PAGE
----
Notes

Duality of interest

The authors declare that there is no duality of interest associated with this manuscript.

References

  1. 1.
    Zimmerli LU, Mark PB, Steedman T et al (2007) Vascular function in patients with end-stage renal disease and/or coronary artery disease: a cardiac magnetic resonance imaging study. Kidney Int 71:68–73CrossRefPubMedGoogle Scholar
  2. 2.
    Pannier B, Guerin AP, Marchais SJ, Safar ME, London GM (2005) Stiffness of capacitive and conduit arteries: prognostic significance for end-stage renal disease patients. Hypertension 45:592–596CrossRefPubMedGoogle Scholar
  3. 3.
    Briet M, Bozec E, Laurent S et al (2006) Arterial stiffness and enlargement in mild-to-moderate chronic kidney disease. Kidney Int 69:350–357CrossRefPubMedGoogle Scholar
  4. 4.
    Go AS, Chertow GM, Fan D, McCulloch CE, Hsu CY (2004) Chronic kidney disease and the risks of death, cardiovascular events, and hospitalization. N Engl J Med 351:1296–1305CrossRefPubMedGoogle Scholar
  5. 5.
    Cockcroft DW, Gault MH (1976) Prediction of creatinine clearance from serum creatinine. Nephron 16:31–41CrossRefPubMedGoogle Scholar
  6. 6.
    Levey AS, Bosch JP, Lewis JB, Greene T, Rogers N, Roth D (1999) A more accurate method to estimate glomerular filtration rate from serum creatinine: a new prediction equation. Modification of Diet in Renal Disease Study Group. Ann Intern Med 130:461–470PubMedGoogle Scholar
  7. 7.
    Lin J, Knight EL, Hogan ML, Singh AK (2003) A comparison of prediction equations for estimating glomerular filtration rate in adults without kidney disease. J Am Soc Nephrol 14:2573–2580CrossRefPubMedGoogle Scholar
  8. 8.
    Drury PL, Ting R, Zannino D et al (2010) Estimated glomerular filtration rate and albuminuria are independent predictors of cardiovascular events and mortality in type 2 diabetes mellitus: the Fenofibrate Intervention and Event Lowering in Diabetes (FIELD) study. Diabetologia. doi:10.1007/s00125-010-1854-1 Google Scholar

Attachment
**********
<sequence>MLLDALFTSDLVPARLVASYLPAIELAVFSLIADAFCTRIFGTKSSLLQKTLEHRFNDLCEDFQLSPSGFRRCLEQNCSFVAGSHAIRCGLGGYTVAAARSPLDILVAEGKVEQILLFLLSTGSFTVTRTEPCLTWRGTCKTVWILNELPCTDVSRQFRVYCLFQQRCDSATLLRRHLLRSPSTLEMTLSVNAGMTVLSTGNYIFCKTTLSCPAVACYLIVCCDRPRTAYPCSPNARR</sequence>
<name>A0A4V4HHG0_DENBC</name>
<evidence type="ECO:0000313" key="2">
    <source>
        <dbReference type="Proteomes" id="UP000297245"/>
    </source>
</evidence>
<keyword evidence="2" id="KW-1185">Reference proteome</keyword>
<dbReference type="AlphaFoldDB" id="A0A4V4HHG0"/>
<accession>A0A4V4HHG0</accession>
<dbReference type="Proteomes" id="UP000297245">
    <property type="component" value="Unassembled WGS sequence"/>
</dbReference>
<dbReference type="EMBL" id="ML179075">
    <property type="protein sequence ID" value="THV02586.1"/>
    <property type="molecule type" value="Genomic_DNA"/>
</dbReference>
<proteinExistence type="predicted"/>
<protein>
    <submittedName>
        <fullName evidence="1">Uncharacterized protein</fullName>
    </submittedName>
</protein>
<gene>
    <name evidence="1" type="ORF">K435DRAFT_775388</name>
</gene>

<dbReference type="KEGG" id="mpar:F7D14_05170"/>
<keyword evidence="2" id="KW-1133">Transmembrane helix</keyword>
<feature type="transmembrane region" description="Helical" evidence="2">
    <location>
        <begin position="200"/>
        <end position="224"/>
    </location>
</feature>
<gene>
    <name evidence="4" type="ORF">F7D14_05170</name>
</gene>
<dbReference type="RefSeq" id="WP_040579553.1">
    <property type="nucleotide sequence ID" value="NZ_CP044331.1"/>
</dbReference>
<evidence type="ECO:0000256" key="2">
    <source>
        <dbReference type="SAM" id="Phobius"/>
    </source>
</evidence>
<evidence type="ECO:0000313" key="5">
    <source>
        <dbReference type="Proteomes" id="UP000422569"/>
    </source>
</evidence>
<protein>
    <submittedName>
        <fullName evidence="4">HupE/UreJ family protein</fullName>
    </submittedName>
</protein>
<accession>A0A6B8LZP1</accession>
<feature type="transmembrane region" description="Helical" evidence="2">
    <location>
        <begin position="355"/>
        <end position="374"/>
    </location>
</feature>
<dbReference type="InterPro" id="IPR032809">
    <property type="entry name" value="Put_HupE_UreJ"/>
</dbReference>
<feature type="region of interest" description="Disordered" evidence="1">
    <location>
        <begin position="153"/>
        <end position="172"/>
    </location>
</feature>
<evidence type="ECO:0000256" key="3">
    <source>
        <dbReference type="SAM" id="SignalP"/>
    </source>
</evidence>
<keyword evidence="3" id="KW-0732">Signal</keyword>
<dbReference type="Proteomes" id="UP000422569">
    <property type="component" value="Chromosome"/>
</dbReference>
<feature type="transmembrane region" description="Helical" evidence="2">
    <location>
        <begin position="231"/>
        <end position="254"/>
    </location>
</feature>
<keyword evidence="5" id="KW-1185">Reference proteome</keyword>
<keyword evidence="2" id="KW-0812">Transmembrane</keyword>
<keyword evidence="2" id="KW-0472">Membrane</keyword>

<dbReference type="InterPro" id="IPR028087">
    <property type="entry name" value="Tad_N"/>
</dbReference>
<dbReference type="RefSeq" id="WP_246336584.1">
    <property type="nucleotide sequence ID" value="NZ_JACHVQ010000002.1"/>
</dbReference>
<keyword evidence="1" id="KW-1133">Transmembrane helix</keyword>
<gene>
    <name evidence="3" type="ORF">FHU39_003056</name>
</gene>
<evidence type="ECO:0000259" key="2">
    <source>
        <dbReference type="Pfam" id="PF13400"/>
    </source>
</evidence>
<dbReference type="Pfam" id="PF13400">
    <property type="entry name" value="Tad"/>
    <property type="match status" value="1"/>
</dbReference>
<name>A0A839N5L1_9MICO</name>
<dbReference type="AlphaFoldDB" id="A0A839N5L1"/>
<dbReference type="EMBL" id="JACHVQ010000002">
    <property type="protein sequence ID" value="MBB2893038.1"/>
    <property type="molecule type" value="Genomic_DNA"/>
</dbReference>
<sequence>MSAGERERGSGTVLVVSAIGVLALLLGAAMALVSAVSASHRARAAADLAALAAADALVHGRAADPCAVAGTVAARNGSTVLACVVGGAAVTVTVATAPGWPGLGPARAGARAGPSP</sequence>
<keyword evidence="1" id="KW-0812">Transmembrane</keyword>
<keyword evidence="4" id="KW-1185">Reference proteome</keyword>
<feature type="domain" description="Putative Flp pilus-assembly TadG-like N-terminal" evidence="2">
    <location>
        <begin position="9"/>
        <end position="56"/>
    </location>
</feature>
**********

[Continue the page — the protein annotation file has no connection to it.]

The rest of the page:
9. 9.
    Keech A, Simes RJ, Barter P et al (2005) Effects of long-term fenofibrate therapy on cardiovascular events in 9,795 people with type 2 diabetes mellitus (the FIELD study): randomised controlled trial. Lancet 366:1849–1861CrossRefPubMedGoogle Scholar
  10. 10.
    Anavekar NS, McMurray JJ, Velazquez EJ et al (2004) Relation between renal dysfunction and cardiovascular outcomes after myocardial infarction. N Engl J Med 351:1285–1295CrossRefPubMedGoogle Scholar
  11. 11.
    Dzau V, Braunwald E (1991) Resolved and unresolved issues in the prevention and treatment of coronary artery disease: a workshop consensus statement. Am Heart J 121:1244–1263CrossRefPubMedGoogle Scholar
  12. 12.
    Mancia G, De Backer G, Dominiczak A et al (2007) 2007 Guidelines for the Management of Arterial Hypertension: The Task Force for the Management of Arterial Hypertension of the European Society of Hypertension (ESH) and of the European Society of Cardiology (ESC). J Hypertens 25:1105–1187CrossRefPubMedGoogle Scholar
  13. 13.
    British Cardiac Society, British Hypertension Society, Diabetes UK, HEART UK, Primary Care Cardiovascular Society, The Stroke Association (2005) JBS 2: Joint British Societies’ guidelines on prevention of cardiovascular disease in clinical practice. Heart 91(Suppl 5):v1–v52Google Scholar
  14. 14.
    Williams B, Poulter NR, Brown MJ et al (2004) Guidelines for management of hypertension: report of the fourth working party of the British Hypertension Society, 2004-BHS IV. J Hum Hypertens 18:139–185CrossRefPubMedGoogle Scholar
  15. 15.
    American Diabetes Association (2010) Standards of medical care in diabetes—2010. Diabetes Care 33(Suppl 1):S11–S61CrossRefGoogle Scholar
  16. 16.
    Hippisley-Cox J, Coupland C, Vinogradova Y et al (2008) Predicting cardiovascular risk in England and Wales: prospective derivation and validation of QRISK2. BMJ 336:1475–1482CrossRefPubMedGoogle Scholar
  17. 17.
    Shlipak MG, Sarnak MJ, Katz R et al (2005) Cystatin C and the risk of death and cardiovascular events among elderly persons. N Engl J Med 352:2049–2060CrossRefPubMedGoogle Scholar
  18. 18.
    Vaidya VS, Ozer JS, Dieterle F et al (2010) Kidney injury molecule-1 outperforms traditional biomarkers of kidney injury in preclinical biomarker qualification studies. Nat Biotechnol 28:478–485CrossRefPubMedGoogle Scholar
  19. 19.
    Dieterle F, Perentes E, Cordier A et al (2010) Urinary clusterin, cystatin C, beta2-microglobulin and total protein as markers to detect drug-induced kidney injury. Nat Biotechnol 28:463–469CrossRefPubMedGoogle Scholar
  20. 20.
    Jantos-Siwy J, Schiffer E, Brand K et al (2009) Quantitative urinary proteome analysis for biomarker evaluation in chronic kidney disease. J Proteome Res 8:268–281CrossRefPubMedGoogle Scholar
  21. 21.
    Mischak H, Rossing P (2010) Proteomic biomarkers in diabetic nephropathy—reality or future promise? Nephrol Dial Transplant 25:2843–2845CrossRefPubMedGoogle Scholar
  22. 22.
    Delles C, Klingbeil AU, Schneider MP, Handrock R, Weidinger G, Schmieder RE (2003) Direct comparison of the effects of valsartan and amlodipine on renal hemodynamics in human essential hypertension. Am J Hypertens 16:1030–1035CrossRefPubMedGoogle Scholar

Copyright information

© Springer-Verlag 2010

Authors and Affiliations

  1. 1.BHF Glasgow Cardiovascular Research Centre, Institute of Cardiovascular and Medical SciencesUniversity of GlasgowGlasgowUK

Personalised recommendations